Not the Tower. Half the people who go in there never come out. And if they ever do it is most likely that the last thing they see is a crowd of unforgiving people as the axe swings. . .Please may the good Lord prevent this. Dear Jane has already suffered too much. I gaze anxiously at Queen Jane but her face shows no emotion. It’s a cold marble mask.
“I shall alert Guildford. Give us a moment to collect some personal belongings.”
As I follow Lady Jane up the staircase to her bedroom, I glance back at the messenger. He seems almost sorry. Almost.
Lord Guildford, Lady Jane and I are escorted to the Tower amidst a group of guards. I can barely hold in my tears. Jane though, has her head held high. Before she is sent inside she turns and grasps my hands looking into my face.
“Dorothy, do not fret. Mary is merciful.” She can see I am doubtful. “Mary and I are like sisters. She knows I did not want the crown. This ought not to change such a bond. She will send a Royal Pardon and I’ll be free. Have faith.” Quickly she kisses me on the cheek and disappears into the Tower leaving me unsure of whether I will ever see her again.
Days after Lady Jane’s imprisonment I am permitted to see her. Entering the Tower I see the gentlemen jailor, Master Partridge, give me a sad smile. That smile tells me all I need to know and it does not bode well for Jane. When I enter her room she is sitting on a small bed against the pristine white wall of the bare room. Her hands are fiddling with the hem of her sleeve. They have a nervous quake that was not there before. At my entrance she raises her head and gives me a small smile. Her face is gaunt and there are dark shadows beneath her eyes. As I peer into her eyes I notice a ghost-like impression that ages her beyond the years of 16.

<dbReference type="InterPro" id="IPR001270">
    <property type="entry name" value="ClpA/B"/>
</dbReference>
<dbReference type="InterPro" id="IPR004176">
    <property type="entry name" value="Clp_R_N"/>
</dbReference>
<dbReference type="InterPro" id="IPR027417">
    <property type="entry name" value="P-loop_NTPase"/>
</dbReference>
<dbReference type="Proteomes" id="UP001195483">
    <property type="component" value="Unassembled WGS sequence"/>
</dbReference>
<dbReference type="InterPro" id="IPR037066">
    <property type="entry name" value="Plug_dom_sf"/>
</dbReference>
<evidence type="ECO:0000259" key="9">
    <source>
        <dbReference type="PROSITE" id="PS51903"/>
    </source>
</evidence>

Patting the coarse bedding beside her she says, “Dorothy, how lovely to see you. Do sit.”
Obliging I sit down and reply cautiously, “How are you faring my Lady?”
“I am gratified by your interest in my health my dear. I am doing well enough I suppose.” She sighs and pats my hand, her gaze wandering out the window.
There is something in her voice that makes me uneasy. “But Jane, there is something you’re not telling your old friend. What worries you?”
“You know me too well Dorothy. But it is naught. Do not worry yourself about me. I am well cared for here. Mary has been good to me.” Despite her words I am not inclined to believe her.
“Oh yes, my little sisters Catherine and Mary are her ladies in waiting. Did you know?”
“Then that is a good sign that she will forgive you?” I comment, unsure. Her voice has a forced frivolity. The good news of which she speaks cannot be what contributes to Jane’s worries.
“Indeed I still hope for a reprieve.” Her voice lightens slightly at the thought. It seems that her heart still holds more hope than I expected.